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Stonegate expects to raise up to $156M in IPO

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Stonegate Mortgage Corp. said it will begin trading Thursday on the New York Stock Exchange with an initial public offering the company estimates could raise as much as $156 million.

The Indianapolis-based company, in a recent filing with securities regulators, said that it expects to sell 7.1 million shares of common stock at $20 to $22 per share. The stock will trade under the ticker SGM.

Founder and CEO Jim Cutillo is scheduled to ring the opening bell at the exchange on Friday.

Stonegate is one of the nation’s fastest-growing non-bank mortgage originators, with loan volume soaring 298 percent in the first six months of this year vs. the same time in 2012. This year, it topped IBJ's list of the fast-growing private firms in Indiana, with 515-percent revenue growth from 2010 to 2012.

Last May, Stonegate completed a private offering through Long Ridge Equity Partners that generated $115 million, based on an offering price of $18 per share.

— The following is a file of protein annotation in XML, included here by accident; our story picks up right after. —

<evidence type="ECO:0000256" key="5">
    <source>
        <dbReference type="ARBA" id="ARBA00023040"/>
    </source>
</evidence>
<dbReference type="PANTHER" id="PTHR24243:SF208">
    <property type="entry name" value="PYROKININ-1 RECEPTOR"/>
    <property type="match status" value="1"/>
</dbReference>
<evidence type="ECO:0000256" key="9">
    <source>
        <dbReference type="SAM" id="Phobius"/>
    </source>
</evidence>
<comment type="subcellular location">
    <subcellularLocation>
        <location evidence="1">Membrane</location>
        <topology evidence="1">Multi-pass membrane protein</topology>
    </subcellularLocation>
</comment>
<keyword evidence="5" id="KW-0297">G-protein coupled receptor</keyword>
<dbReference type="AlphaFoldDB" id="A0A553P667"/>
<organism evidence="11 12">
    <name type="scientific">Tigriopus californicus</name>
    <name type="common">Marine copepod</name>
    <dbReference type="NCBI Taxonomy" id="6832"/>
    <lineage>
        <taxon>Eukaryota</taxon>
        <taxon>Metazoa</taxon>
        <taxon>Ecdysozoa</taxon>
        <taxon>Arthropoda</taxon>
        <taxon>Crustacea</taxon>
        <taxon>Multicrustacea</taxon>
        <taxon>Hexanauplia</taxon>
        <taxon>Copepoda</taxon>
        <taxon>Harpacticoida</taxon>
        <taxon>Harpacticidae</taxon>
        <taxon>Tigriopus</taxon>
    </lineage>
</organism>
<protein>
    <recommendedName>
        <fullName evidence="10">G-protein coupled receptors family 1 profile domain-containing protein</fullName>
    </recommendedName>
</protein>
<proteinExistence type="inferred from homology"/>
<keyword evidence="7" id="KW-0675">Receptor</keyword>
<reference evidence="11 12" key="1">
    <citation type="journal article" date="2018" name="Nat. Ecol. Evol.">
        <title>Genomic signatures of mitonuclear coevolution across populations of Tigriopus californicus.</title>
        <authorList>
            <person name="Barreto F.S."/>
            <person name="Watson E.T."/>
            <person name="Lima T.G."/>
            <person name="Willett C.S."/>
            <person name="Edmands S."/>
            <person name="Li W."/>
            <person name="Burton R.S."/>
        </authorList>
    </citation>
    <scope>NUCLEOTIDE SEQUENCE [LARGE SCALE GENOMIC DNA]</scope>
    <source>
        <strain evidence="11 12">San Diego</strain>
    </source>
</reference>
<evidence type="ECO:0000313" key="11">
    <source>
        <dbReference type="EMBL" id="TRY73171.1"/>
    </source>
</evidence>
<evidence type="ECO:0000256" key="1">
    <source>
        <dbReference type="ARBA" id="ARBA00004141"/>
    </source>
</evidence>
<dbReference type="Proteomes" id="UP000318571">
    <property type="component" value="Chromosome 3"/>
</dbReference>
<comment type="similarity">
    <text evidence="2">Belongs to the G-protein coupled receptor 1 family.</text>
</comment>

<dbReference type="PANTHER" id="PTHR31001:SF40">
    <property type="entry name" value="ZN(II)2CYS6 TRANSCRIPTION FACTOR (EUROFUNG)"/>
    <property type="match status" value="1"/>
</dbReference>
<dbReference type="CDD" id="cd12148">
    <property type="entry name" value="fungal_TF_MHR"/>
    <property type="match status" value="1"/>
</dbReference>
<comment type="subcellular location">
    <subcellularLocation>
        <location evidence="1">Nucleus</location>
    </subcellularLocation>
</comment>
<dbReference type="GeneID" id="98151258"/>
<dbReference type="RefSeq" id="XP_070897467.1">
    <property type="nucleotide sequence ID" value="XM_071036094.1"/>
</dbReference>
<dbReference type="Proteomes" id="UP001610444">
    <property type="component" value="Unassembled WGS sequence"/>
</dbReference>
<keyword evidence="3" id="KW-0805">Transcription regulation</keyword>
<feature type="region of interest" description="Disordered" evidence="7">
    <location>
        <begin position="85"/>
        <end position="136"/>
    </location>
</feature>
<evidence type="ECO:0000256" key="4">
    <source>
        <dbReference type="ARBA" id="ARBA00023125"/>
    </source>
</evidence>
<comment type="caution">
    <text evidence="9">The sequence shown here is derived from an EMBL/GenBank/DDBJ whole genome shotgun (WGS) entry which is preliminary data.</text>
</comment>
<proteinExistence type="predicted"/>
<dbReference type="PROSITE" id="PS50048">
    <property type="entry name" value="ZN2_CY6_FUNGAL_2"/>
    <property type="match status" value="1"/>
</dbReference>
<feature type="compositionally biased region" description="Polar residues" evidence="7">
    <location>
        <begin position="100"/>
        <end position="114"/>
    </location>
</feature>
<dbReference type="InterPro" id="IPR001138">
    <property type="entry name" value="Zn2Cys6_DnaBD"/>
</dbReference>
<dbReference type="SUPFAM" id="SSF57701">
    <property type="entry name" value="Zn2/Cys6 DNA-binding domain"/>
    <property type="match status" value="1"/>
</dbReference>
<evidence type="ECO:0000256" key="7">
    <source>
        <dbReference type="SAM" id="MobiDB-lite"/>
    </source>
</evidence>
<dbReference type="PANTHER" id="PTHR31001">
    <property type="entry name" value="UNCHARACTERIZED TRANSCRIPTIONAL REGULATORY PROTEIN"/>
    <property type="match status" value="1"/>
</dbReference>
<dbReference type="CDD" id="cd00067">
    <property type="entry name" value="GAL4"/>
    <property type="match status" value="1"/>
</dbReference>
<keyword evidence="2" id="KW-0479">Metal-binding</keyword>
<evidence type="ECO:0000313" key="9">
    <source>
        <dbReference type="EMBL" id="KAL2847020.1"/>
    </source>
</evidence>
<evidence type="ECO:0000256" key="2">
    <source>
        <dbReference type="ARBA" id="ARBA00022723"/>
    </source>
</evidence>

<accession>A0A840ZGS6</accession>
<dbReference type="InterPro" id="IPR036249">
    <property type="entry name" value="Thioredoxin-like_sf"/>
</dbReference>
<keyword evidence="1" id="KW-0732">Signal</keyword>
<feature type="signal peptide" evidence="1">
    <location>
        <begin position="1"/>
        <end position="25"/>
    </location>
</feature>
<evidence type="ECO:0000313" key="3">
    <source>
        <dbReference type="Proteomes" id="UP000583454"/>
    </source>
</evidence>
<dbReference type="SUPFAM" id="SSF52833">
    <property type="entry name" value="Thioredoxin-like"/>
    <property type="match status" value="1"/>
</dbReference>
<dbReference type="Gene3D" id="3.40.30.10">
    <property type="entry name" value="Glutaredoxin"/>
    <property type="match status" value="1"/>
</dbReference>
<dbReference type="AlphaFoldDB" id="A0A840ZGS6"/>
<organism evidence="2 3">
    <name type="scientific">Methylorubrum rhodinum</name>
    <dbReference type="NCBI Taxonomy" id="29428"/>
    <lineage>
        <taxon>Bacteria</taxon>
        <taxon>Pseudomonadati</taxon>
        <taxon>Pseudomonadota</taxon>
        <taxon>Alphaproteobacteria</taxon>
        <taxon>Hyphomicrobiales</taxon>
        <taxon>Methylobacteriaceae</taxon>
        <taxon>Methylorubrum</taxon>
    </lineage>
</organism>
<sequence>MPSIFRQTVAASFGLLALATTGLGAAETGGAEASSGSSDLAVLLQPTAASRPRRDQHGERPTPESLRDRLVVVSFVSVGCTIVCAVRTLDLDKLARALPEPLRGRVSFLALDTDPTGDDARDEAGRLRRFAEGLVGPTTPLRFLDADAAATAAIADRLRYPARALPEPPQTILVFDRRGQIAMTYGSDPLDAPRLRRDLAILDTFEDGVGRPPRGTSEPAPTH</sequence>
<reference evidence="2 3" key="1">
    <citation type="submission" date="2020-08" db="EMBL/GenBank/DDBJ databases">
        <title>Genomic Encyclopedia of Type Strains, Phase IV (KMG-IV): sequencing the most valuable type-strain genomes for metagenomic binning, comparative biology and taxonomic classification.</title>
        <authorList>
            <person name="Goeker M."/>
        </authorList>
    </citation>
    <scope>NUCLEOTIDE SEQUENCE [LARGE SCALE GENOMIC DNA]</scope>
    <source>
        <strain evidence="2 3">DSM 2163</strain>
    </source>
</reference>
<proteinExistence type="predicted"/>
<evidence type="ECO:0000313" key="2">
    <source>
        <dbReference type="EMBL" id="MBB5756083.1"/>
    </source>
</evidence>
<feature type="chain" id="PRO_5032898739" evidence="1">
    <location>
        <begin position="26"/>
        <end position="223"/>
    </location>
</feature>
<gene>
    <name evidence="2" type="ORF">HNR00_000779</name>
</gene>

In addition to the 7.1 million shares being sold by the company in the IPO, existing investors plan to sell 1.5 million shares, collectively raising as much as $33 million. Long Ridge, the biggest seller, plans to cash in at least 1.3 million shares.

Stonegate originates, finances and services mortgage loans—a combination it says helps hedge against housing cycles and interest-rate swings. The company based near Interstate 465 and Keystone Avenue has 650 employees at nearly 30 offices around the country.

Stonegate will be the first company in Indianapolis to go public since ExactTarget in 2012. It aims to entice investors with a nationwide expansion, a diversified income stream, and the prospect that federal reforms will benefit such loan aggregators.

The company has been profitable every year since 2008, and last year earned a $17 million on revenue of $95.5 million, according to filings with the Securities and Exchange Commission.

Analysts say Stonegate will draw notice from potential investors, thanks to housing market improvements since the Great Recession.

“I would think so, because you are starting to see that recovery. People are starting to look for opportunities in that area … trying to find an inexpensive exposure to the housing market,” said Mark Foster, chief investment officer at Columbus, Ind.-based Kirr Marbach & Co.

“Coming out of 2008, it took a while for the housing market to get some traction," Foster said.

Housing-related stocks, including those of financial institutions, have been trending up, noted Donald Woodley, principal of Woodley Farra Manion Portfolio Management, in Indianapolis.

Lenders have cleaned up their bad loans, and interest rates are still low as the economy slowly grows.

“They’re out of the doghouse, these days,” Woodley added.

Correction: This story originally stated that the IPO would take place on Friday. IBJ regrets the error.

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